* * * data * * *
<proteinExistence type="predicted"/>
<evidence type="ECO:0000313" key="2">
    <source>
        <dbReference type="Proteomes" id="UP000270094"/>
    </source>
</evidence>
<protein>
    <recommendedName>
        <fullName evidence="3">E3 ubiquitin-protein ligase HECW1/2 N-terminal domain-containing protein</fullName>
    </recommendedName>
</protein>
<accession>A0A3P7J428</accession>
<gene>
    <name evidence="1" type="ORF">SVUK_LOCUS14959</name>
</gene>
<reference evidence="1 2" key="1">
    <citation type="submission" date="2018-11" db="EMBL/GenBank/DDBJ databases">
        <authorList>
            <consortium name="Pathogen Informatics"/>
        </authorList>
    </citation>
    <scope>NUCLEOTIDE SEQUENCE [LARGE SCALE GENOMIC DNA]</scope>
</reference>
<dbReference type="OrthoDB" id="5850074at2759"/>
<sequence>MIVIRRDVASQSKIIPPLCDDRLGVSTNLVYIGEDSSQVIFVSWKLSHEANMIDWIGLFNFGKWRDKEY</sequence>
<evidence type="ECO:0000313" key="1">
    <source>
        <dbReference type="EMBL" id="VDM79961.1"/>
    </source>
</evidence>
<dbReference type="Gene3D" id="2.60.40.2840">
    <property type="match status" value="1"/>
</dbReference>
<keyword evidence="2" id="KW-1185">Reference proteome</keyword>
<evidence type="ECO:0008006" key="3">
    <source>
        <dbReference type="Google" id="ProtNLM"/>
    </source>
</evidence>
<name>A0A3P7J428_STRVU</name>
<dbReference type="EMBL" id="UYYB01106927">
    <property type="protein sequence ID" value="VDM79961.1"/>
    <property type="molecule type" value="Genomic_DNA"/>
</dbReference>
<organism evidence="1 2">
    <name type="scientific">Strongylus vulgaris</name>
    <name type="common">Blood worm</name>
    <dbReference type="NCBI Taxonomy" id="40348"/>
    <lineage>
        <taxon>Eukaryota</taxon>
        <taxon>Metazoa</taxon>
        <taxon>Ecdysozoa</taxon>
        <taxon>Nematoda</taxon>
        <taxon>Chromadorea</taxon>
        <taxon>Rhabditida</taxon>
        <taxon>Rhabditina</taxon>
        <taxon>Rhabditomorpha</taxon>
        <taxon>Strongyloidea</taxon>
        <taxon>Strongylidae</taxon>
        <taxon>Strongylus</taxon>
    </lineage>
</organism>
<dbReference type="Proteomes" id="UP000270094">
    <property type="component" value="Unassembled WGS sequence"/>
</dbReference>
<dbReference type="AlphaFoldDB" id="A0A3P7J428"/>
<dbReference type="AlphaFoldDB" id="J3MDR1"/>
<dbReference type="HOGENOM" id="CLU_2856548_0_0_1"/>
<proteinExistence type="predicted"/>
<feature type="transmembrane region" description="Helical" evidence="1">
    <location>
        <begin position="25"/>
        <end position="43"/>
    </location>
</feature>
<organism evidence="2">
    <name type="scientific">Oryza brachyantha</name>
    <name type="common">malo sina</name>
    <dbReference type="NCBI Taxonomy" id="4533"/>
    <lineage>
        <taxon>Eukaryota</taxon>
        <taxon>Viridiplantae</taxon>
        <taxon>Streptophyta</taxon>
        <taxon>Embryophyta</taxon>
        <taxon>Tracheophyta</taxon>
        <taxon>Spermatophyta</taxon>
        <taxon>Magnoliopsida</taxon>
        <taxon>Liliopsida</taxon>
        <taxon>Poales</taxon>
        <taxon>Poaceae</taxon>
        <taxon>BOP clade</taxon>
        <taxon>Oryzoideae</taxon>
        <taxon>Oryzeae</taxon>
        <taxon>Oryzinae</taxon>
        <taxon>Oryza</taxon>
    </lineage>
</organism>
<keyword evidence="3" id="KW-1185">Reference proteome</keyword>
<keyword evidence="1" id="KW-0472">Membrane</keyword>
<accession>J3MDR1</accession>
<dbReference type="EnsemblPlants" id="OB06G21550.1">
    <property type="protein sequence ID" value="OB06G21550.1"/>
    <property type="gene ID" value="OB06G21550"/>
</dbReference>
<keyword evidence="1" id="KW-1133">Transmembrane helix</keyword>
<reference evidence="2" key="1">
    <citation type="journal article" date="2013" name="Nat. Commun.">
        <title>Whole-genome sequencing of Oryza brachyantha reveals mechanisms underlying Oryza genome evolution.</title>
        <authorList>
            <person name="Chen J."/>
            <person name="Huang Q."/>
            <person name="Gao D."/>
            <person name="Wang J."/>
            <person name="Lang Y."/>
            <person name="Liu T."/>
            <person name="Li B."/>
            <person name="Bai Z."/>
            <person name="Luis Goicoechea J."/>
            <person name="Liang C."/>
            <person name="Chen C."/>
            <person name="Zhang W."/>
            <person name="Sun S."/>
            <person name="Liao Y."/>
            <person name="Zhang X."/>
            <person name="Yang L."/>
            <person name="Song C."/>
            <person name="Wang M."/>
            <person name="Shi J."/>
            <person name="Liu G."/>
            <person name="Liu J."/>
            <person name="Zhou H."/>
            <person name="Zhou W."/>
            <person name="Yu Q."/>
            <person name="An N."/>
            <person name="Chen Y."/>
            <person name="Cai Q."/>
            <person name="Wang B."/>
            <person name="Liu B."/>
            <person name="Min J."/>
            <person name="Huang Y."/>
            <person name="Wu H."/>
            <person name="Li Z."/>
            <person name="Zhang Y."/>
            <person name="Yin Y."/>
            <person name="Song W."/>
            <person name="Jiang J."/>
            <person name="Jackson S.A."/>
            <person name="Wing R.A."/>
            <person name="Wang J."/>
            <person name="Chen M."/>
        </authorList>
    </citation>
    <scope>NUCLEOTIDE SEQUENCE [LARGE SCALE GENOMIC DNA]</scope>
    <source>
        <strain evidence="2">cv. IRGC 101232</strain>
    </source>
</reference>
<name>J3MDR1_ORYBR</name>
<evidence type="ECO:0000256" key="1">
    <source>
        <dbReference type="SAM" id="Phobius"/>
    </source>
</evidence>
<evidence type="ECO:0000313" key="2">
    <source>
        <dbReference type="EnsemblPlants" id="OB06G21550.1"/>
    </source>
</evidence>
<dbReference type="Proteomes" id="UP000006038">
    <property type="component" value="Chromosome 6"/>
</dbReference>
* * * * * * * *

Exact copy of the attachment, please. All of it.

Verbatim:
<proteinExistence type="predicted"/>
<evidence type="ECO:0000313" key="2">
    <source>
        <dbReference type="Proteomes" id="UP000270094"/>
    </source>
</evidence>
<protein>
    <recommendedName>
        <fullName evidence="3">E3 ubiquitin-protein ligase HECW1/2 N-terminal domain-containing protein</fullName>
    </recommendedName>
</protein>
<accession>A0A3P7J428</accession>
<gene>
    <name evidence="1" type="ORF">SVUK_LOCUS14959</name>
</gene>
<reference evidence="1 2" key="1">
    <citation type="submission" date="2018-11" db="EMBL/GenBank/DDBJ databases">
        <authorList>
            <consortium name="Pathogen Informatics"/>
        </authorList>
    </citation>
    <scope>NUCLEOTIDE SEQUENCE [LARGE SCALE GENOMIC DNA]</scope>
</reference>
<dbReference type="OrthoDB" id="5850074at2759"/>
<sequence>MIVIRRDVASQSKIIPPLCDDRLGVSTNLVYIGEDSSQVIFVSWKLSHEANMIDWIGLFNFGKWRDKEY</sequence>
<evidence type="ECO:0000313" key="1">
    <source>
        <dbReference type="EMBL" id="VDM79961.1"/>
    </source>
</evidence>
<dbReference type="Gene3D" id="2.60.40.2840">
    <property type="match status" value="1"/>
</dbReference>
<keyword evidence="2" id="KW-1185">Reference proteome</keyword>
<evidence type="ECO:0008006" key="3">
    <source>
        <dbReference type="Google" id="ProtNLM"/>
    </source>
</evidence>
<name>A0A3P7J428_STRVU</name>
<dbReference type="EMBL" id="UYYB01106927">
    <property type="protein sequence ID" value="VDM79961.1"/>
    <property type="molecule type" value="Genomic_DNA"/>
</dbReference>
<organism evidence="1 2">
    <name type="scientific">Strongylus vulgaris</name>
    <name type="common">Blood worm</name>
    <dbReference type="NCBI Taxonomy" id="40348"/>
    <lineage>
        <taxon>Eukaryota</taxon>
        <taxon>Metazoa</taxon>
        <taxon>Ecdysozoa</taxon>
        <taxon>Nematoda</taxon>
        <taxon>Chromadorea</taxon>
        <taxon>Rhabditida</taxon>
        <taxon>Rhabditina</taxon>
        <taxon>Rhabditomorpha</taxon>
        <taxon>Strongyloidea</taxon>
        <taxon>Strongylidae</taxon>
        <taxon>Strongylus</taxon>
    </lineage>
</organism>
<dbReference type="Proteomes" id="UP000270094">
    <property type="component" value="Unassembled WGS sequence"/>
</dbReference>
<dbReference type="AlphaFoldDB" id="A0A3P7J428"/>
<dbReference type="AlphaFoldDB" id="J3MDR1"/>
<dbReference type="HOGENOM" id="CLU_2856548_0_0_1"/>
<proteinExistence type="predicted"/>
<feature type="transmembrane region" description="Helical" evidence="1">
    <location>
        <begin position="25"/>
        <end position="43"/>
    </location>
</feature>
<organism evidence="2">
    <name type="scientific">Oryza brachyantha</name>
    <name type="common">malo sina</name>
    <dbReference type="NCBI Taxonomy" id="4533"/>
    <lineage>
        <taxon>Eukaryota</taxon>
        <taxon>Viridiplantae</taxon>
        <taxon>Streptophyta</taxon>
        <taxon>Embryophyta</taxon>
        <taxon>Tracheophyta</taxon>
        <taxon>Spermatophyta</taxon>
        <taxon>Magnoliopsida</taxon>
        <taxon>Liliopsida</taxon>
        <taxon>Poales</taxon>
        <taxon>Poaceae</taxon>
        <taxon>BOP clade</taxon>
        <taxon>Oryzoideae</taxon>
        <taxon>Oryzeae</taxon>
        <taxon>Oryzinae</taxon>
        <taxon>Oryza</taxon>
    </lineage>
</organism>
<keyword evidence="3" id="KW-1185">Reference proteome</keyword>
<keyword evidence="1" id="KW-0472">Membrane</keyword>
<accession>J3MDR1</accession>
<dbReference type="EnsemblPlants" id="OB06G21550.1">
    <property type="protein sequence ID" value="OB06G21550.1"/>
    <property type="gene ID" value="OB06G21550"/>
</dbReference>
<keyword evidence="1" id="KW-1133">Transmembrane helix</keyword>
<reference evidence="2" key="1">
    <citation type="journal article" date="2013" name="Nat. Commun.">
        <title>Whole-genome sequencing of Oryza brachyantha reveals mechanisms underlying Oryza genome evolution.</title>
        <authorList>
            <person name="Chen J."/>
            <person name="Huang Q."/>
            <person name="Gao D."/>
            <person name="Wang J."/>
            <person name="Lang Y."/>
            <person name="Liu T."/>
            <person name="Li B."/>
            <person name="Bai Z."/>
            <person name="Luis Goicoechea J."/>
            <person name="Liang C."/>
            <person name="Chen C."/>
            <person name="Zhang W."/>
            <person name="Sun S."/>
            <person name="Liao Y."/>
            <person name="Zhang X."/>
            <person name="Yang L."/>
            <person name="Song C."/>
            <person name="Wang M."/>
            <person name="Shi J."/>
            <person name="Liu G."/>
            <person name="Liu J."/>
            <person name="Zhou H."/>
            <person name="Zhou W."/>
            <person name="Yu Q."/>
            <person name="An N."/>
            <person name="Chen Y."/>
            <person name="Cai Q."/>
            <person name="Wang B."/>
            <person name="Liu B."/>
            <person name="Min J."/>
            <person name="Huang Y."/>
            <person name="Wu H."/>
            <person name="Li Z."/>
            <person name="Zhang Y."/>
            <person name="Yin Y."/>
            <person name="Song W."/>
            <person name="Jiang J."/>
            <person name="Jackson S.A."/>
            <person name="Wing R.A."/>
            <person name="Wang J."/>
            <person name="Chen M."/>
        </authorList>
    </citation>
    <scope>NUCLEOTIDE SEQUENCE [LARGE SCALE GENOMIC DNA]</scope>
    <source>
        <strain evidence="2">cv. IRGC 101232</strain>
    </source>
</reference>
<name>J3MDR1_ORYBR</name>
<evidence type="ECO:0000256" key="1">
    <source>
        <dbReference type="SAM" id="Phobius"/>
    </source>
</evidence>
<evidence type="ECO:0000313" key="2">
    <source>
        <dbReference type="EnsemblPlants" id="OB06G21550.1"/>
    </source>
</evidence>
<dbReference type="Proteomes" id="UP000006038">
    <property type="component" value="Chromosome 6"/>
</dbReference>